Aeon introduces childcare leave compensation system

The Japanese retailer is granting 100% pay for employees taking childcare leave to encourage male involvement in parenting responsibilities.
By: | February 6, 2024

Japanese retailer Aeon is taking a bold step to tackle gender disparity in childcare, offering employees on childcare leave with 100% of their take-home pay until their child reaches one year of age. This move aims to alleviate financial concerns and encourage male employees to participate in childcare responsibilities more equally.

The programme, with no age restrictions, is set to be gradually implemented across approximately 150 organisations with the Aeon group, commencing from March 2024. While the starting dates and compensation periods may vary, the retailer anticipates about 2,000 men and women taking advantage of the childcare leave in the first year alone.

Recognising the gap in existing childcare leave benefits, where employment insurance covers approximately 80% of the take-home pay, Aeon’s system aims to compensate employees for the remaining 20% upon their return to work.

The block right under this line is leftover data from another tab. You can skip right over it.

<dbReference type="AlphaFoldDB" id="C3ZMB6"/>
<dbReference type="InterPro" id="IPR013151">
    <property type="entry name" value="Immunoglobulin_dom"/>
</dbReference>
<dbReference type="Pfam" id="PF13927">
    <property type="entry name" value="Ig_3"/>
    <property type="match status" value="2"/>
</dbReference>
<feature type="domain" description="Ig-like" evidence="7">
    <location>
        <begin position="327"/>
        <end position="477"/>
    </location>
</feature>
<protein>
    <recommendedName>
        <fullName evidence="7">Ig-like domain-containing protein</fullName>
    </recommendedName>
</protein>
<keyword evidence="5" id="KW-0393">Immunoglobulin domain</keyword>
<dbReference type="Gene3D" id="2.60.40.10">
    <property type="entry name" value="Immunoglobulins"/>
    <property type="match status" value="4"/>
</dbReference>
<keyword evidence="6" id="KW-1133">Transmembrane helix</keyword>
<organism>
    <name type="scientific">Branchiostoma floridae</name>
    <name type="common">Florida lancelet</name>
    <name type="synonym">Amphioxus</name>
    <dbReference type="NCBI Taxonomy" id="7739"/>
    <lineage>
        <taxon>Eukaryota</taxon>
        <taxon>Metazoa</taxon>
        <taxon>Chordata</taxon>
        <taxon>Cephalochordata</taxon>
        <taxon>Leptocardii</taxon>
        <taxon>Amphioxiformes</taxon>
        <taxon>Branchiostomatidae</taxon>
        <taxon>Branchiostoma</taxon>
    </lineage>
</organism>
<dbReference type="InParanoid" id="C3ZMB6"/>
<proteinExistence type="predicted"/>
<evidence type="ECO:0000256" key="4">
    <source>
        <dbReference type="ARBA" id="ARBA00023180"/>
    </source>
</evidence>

Currently, only 15% of Aeon’s male employees take childcare leave, compared to nearly 100% of female employees.

Additionally, Aeon plans to establish a system addressing concerns about potential career setbacks due to extended leave. Personnel evaluations during childcare leave will only consider the relevant period before the employee’s absence from work, reported The Japan Times.

Aeon’s approach aligns with a broader trend in the corporate world towards more generous childcare leave policies. Suntory Holdings, for instance, aims to increase the percentage of male employees taking childcare leave to 100% by 2025, up from 85% in 2022. Furthermore, all eligible employees at Sapporo Breweries – both men and women – took childcare leave in 2023 after a programme which offered 100% of their pay for the first week, along with in-hour childcare advisory services.

READ MORE: Employees in Japan take more paid leave in 2022

A survey conducted by the Ministry of Health, Labour, and Welfare in June highlighted that 46.2% of male employees who became fathers during the previous business year took childcare leave.

The Japanese government has been actively promoting increased male participation in childcare leave as part of its measures to address declining birth rates, setting targets of 50% by 2025 and 85% by 2030.